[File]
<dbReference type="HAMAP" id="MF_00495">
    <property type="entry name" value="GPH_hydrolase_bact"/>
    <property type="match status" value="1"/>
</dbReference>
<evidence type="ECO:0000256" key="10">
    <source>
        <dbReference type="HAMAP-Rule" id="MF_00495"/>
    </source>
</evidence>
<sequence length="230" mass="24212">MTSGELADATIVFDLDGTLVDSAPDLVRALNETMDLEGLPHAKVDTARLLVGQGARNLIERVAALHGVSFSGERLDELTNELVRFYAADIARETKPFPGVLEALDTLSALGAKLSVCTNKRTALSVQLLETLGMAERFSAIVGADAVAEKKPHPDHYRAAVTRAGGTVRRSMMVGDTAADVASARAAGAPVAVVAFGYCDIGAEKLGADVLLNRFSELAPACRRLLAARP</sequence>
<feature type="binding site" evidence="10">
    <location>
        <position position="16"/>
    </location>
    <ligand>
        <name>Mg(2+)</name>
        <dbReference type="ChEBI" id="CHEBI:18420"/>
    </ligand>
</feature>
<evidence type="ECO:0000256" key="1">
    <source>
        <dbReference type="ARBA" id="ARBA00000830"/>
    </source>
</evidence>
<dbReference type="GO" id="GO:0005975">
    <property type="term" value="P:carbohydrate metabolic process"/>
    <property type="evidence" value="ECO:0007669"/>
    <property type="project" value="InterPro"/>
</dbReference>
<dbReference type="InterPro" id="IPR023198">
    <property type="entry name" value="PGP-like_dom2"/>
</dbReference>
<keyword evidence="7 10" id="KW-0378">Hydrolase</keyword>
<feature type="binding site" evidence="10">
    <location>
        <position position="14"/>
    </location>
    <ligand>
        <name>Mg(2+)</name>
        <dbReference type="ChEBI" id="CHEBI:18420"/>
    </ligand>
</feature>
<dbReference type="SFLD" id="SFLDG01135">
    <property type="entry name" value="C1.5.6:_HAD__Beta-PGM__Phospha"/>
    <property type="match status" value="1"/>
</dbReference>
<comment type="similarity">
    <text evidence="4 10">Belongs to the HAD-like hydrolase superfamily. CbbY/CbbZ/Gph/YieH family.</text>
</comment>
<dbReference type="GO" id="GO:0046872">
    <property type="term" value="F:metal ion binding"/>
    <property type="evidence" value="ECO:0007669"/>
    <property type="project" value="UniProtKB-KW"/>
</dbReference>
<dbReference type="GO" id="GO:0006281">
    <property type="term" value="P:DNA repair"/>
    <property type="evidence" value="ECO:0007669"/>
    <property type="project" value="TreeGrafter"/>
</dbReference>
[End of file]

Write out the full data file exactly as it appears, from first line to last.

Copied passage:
<dbReference type="HAMAP" id="MF_00495">
    <property type="entry name" value="GPH_hydrolase_bact"/>
    <property type="match status" value="1"/>
</dbReference>
<evidence type="ECO:0000256" key="10">
    <source>
        <dbReference type="HAMAP-Rule" id="MF_00495"/>
    </source>
</evidence>
<sequence length="230" mass="24212">MTSGELADATIVFDLDGTLVDSAPDLVRALNETMDLEGLPHAKVDTARLLVGQGARNLIERVAALHGVSFSGERLDELTNELVRFYAADIARETKPFPGVLEALDTLSALGAKLSVCTNKRTALSVQLLETLGMAERFSAIVGADAVAEKKPHPDHYRAAVTRAGGTVRRSMMVGDTAADVASARAAGAPVAVVAFGYCDIGAEKLGADVLLNRFSELAPACRRLLAARP</sequence>
<feature type="binding site" evidence="10">
    <location>
        <position position="16"/>
    </location>
    <ligand>
        <name>Mg(2+)</name>
        <dbReference type="ChEBI" id="CHEBI:18420"/>
    </ligand>
</feature>
<evidence type="ECO:0000256" key="1">
    <source>
        <dbReference type="ARBA" id="ARBA00000830"/>
    </source>
</evidence>
<dbReference type="GO" id="GO:0005975">
    <property type="term" value="P:carbohydrate metabolic process"/>
    <property type="evidence" value="ECO:0007669"/>
    <property type="project" value="InterPro"/>
</dbReference>
<dbReference type="InterPro" id="IPR023198">
    <property type="entry name" value="PGP-like_dom2"/>
</dbReference>
<keyword evidence="7 10" id="KW-0378">Hydrolase</keyword>
<feature type="binding site" evidence="10">
    <location>
        <position position="14"/>
    </location>
    <ligand>
        <name>Mg(2+)</name>
        <dbReference type="ChEBI" id="CHEBI:18420"/>
    </ligand>
</feature>
<dbReference type="SFLD" id="SFLDG01135">
    <property type="entry name" value="C1.5.6:_HAD__Beta-PGM__Phospha"/>
    <property type="match status" value="1"/>
</dbReference>
<comment type="similarity">
    <text evidence="4 10">Belongs to the HAD-like hydrolase superfamily. CbbY/CbbZ/Gph/YieH family.</text>
</comment>
<dbReference type="GO" id="GO:0046872">
    <property type="term" value="F:metal ion binding"/>
    <property type="evidence" value="ECO:0007669"/>
    <property type="project" value="UniProtKB-KW"/>
</dbReference>
<dbReference type="GO" id="GO:0006281">
    <property type="term" value="P:DNA repair"/>
    <property type="evidence" value="ECO:0007669"/>
    <property type="project" value="TreeGrafter"/>
</dbReference>